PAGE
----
Bolivia: El Alto stands up against the coup

Marco Teruggi – November 15, 2019
On this occasion they were peasants with red ponchos, men and women with hats, coming from afar, from the highlands. Then they joined those from the city of Alto, those who could get there, others were held back as they tried to reach the center. La Paz has become the scene of daily mass mobilizations, town councils, repressions, a raging river against a coup d’état.

This time the day ended without tear gas or motorcycles. The police and military maintained their usual encirclement of Plaza Murillo, center of national political power, where the seat of government, the legislative branch and the vice-presidency are located, among other institutions.
Thursday’s central events took place in those blocks. The Senate elected a new president: Eva Copa, a native of the city of El Alto, as well as the president of the Chamber of Deputies elected the night before, Sergio Choque. With the swearing in of both new presidencies, belonging to the party of the Movement Toward Socialism (MAS), which holds two-thirds of the seats, the direction of the legislative power was redefined.
Simultaneously, the self-proclaimed president Jeanine Añez appointed five more ministers to her cabinet. Two of them, appointed yesterday, had statements alerting them to the policies to be pursued by the government appointed outside the Constitution in an attempt to build an institutional image.
The first was the Minister of the Transitional Government, Arturo Murillo, who announced that he will undertake a “hunt” against three former officials of the overthrown government: Raúl García Linera, Juan Ramón Quintana, Hugo Moldiz, all wanted for “sedition”.
The second was Communication Minister Roxana Lizarraga, who threatened “journalists or pseudo-journalists”, both national and international, who engage in “sedition”.
The few announcements made by the transitory government, where high commanders of the Bolivian Armed Forces and the Bolivian National Police were also elected, have been a double threat within a general framework of news of repression, deaths, injuries, confrontations, military deployed in the streets and highways.
The coup strategy faces an inevitable contradiction. The coup d’état denies being a coup d’état, seeking to build an institutionality outside the law to sustain this narrative, but in the acts of self-proclamation and announcements of hunting of leaders and journalists it reveals its anti-democratic character.
That has been made clear to those who mobilize day after day and have among their main demands the resignation of Añez, whom they accuse of being a coup plotter and a racist. For these reasons, together with the demand for Evo’s return – which is not homogeneous in the mobilizations – they have set in motion an uprising in different parts of the country in a process of confluence towards La Paz.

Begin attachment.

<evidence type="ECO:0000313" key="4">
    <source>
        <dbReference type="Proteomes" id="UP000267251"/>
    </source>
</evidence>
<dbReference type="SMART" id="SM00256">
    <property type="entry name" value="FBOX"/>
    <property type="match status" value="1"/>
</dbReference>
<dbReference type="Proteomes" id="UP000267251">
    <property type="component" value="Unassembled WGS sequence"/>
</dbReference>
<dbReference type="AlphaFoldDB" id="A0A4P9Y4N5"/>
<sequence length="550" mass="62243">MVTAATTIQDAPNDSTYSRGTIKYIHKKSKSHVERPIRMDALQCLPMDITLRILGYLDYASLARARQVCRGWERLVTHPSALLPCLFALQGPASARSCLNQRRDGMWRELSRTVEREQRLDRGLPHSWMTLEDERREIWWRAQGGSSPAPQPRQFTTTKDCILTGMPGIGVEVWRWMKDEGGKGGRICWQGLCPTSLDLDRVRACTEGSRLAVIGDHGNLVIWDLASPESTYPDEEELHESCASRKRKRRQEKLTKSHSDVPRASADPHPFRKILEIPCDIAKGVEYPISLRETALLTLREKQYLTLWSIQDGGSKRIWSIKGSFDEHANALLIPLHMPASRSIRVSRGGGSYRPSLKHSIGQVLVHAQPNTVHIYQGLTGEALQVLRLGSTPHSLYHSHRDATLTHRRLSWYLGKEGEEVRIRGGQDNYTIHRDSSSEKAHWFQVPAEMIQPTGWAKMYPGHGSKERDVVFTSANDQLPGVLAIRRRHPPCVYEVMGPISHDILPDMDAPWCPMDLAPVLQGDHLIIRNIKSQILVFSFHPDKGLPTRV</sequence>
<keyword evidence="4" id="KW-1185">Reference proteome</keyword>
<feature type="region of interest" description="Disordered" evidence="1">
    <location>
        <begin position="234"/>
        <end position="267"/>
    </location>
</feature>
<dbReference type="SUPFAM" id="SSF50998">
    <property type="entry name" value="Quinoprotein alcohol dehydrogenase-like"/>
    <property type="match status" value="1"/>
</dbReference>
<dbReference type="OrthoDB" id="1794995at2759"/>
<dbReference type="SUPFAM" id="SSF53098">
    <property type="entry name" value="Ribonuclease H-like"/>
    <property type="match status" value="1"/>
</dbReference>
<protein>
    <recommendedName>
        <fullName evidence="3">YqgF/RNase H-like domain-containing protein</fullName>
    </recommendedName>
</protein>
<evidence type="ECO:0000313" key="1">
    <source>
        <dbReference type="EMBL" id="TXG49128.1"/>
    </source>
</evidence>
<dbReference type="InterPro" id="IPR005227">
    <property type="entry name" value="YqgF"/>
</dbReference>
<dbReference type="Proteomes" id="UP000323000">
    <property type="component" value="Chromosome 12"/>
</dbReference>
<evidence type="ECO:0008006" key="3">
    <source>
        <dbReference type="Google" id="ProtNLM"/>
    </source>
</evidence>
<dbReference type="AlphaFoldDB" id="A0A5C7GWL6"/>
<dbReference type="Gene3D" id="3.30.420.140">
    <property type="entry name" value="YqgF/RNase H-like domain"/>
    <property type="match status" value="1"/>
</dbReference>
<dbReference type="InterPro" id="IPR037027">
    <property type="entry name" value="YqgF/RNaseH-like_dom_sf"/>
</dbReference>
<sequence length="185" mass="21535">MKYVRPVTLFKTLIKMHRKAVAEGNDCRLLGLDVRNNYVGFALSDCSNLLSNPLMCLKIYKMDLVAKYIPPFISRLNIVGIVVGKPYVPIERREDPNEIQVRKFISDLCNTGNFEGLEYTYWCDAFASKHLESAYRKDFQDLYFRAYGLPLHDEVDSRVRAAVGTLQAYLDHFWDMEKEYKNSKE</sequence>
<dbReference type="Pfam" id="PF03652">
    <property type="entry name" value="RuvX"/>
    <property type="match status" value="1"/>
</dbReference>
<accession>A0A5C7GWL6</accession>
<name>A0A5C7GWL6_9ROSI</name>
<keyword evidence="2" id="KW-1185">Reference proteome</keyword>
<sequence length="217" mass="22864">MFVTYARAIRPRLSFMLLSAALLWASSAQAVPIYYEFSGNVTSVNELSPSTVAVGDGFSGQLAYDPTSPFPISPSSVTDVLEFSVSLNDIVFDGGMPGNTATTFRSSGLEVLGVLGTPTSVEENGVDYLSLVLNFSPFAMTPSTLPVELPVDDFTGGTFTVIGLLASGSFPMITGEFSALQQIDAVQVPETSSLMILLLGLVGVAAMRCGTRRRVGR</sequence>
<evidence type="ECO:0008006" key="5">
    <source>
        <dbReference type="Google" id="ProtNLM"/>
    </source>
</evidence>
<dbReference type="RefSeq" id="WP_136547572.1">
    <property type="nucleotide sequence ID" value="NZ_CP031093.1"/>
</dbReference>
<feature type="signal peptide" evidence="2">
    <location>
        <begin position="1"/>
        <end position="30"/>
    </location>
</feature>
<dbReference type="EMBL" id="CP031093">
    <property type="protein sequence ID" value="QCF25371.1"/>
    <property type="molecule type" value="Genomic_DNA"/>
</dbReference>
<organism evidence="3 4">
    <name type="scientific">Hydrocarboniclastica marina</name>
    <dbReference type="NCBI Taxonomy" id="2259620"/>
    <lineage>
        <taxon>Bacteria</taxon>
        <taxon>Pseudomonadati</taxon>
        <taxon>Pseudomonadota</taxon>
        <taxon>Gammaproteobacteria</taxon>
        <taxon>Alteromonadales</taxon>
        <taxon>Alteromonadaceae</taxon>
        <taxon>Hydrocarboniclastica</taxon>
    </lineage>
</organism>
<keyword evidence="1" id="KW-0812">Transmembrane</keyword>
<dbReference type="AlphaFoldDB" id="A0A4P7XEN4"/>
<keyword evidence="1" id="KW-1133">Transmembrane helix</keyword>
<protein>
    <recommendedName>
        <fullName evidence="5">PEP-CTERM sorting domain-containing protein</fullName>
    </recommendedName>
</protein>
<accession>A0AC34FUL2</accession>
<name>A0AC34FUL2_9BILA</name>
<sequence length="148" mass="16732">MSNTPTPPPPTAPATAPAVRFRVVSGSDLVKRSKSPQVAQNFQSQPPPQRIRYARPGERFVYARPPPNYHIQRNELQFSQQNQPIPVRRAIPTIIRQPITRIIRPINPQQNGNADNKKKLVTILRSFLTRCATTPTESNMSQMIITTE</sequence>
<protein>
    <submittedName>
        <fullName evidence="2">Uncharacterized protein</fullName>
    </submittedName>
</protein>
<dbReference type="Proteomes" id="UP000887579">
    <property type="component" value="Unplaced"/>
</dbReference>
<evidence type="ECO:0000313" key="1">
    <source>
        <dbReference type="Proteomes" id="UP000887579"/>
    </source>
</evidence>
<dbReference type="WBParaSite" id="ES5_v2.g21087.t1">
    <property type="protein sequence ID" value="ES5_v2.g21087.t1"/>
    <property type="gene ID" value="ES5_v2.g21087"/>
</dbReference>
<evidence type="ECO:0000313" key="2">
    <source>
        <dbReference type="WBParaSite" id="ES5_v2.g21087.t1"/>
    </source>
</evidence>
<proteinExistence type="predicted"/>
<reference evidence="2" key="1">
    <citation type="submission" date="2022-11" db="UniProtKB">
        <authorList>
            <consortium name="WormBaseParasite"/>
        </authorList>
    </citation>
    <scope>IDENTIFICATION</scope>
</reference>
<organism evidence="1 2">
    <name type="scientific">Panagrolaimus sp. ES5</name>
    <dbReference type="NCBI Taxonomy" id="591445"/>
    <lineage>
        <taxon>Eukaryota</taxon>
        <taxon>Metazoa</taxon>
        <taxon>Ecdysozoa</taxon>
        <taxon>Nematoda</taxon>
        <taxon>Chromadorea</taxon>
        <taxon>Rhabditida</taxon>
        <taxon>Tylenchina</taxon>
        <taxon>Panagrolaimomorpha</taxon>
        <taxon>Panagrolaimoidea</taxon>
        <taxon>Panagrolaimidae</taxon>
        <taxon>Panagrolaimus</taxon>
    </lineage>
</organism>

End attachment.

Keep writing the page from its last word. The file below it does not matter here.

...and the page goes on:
It is expected that between Friday and Saturday those who mobilize from rural areas of the interior of the country will arrive, including the coca growers of the Tropic, who this Thursday protested in the city of Cochabamba.
Therefore, the situation is uncertain for the coup d’état. On the one hand, it is facing a growing national mobilization process increasingly marked by racial cleavages: those who mobilize recognize the self-proclaimed Añez, Fernando Camacho and Carlos Mesa, leaders opposed to Indigenous nations, due to their ancient and recent history and the trampling of the Whipala flag.
On the other hand, those who lead the coup must fulfil the announced pledge: the holding of presidential elections within ninety days. There are four central steps in the process: the overthrow, the formation of a new transitional government, the call for elections, and the holding of elections.
The process is currently at the moment of the establishment of the government, and is facing difficulties: it must appoint new authorities of the Supreme Electoral Tribunal, something that must proceed through the legislative branch, where the MAS has presidencies and majorities. Will it seek an agreement with those who are persecuted or will it advance against the legislative branch, further evidencing its coup character? Will the MAS accept an agreement with the objective of achieving an electoral channel?
The mobilizations are expected to increase in the next few days with the arrival of people from different departments of the country and the massive presence of El Alto, where the dead are guarded this Thursday night. There is speculation of more than ten dead in the country, and more than two hundred arrested, a provisional and approximate figure within which the rule of law has been broken and journalists who do not comply with the coup order are being persecuted.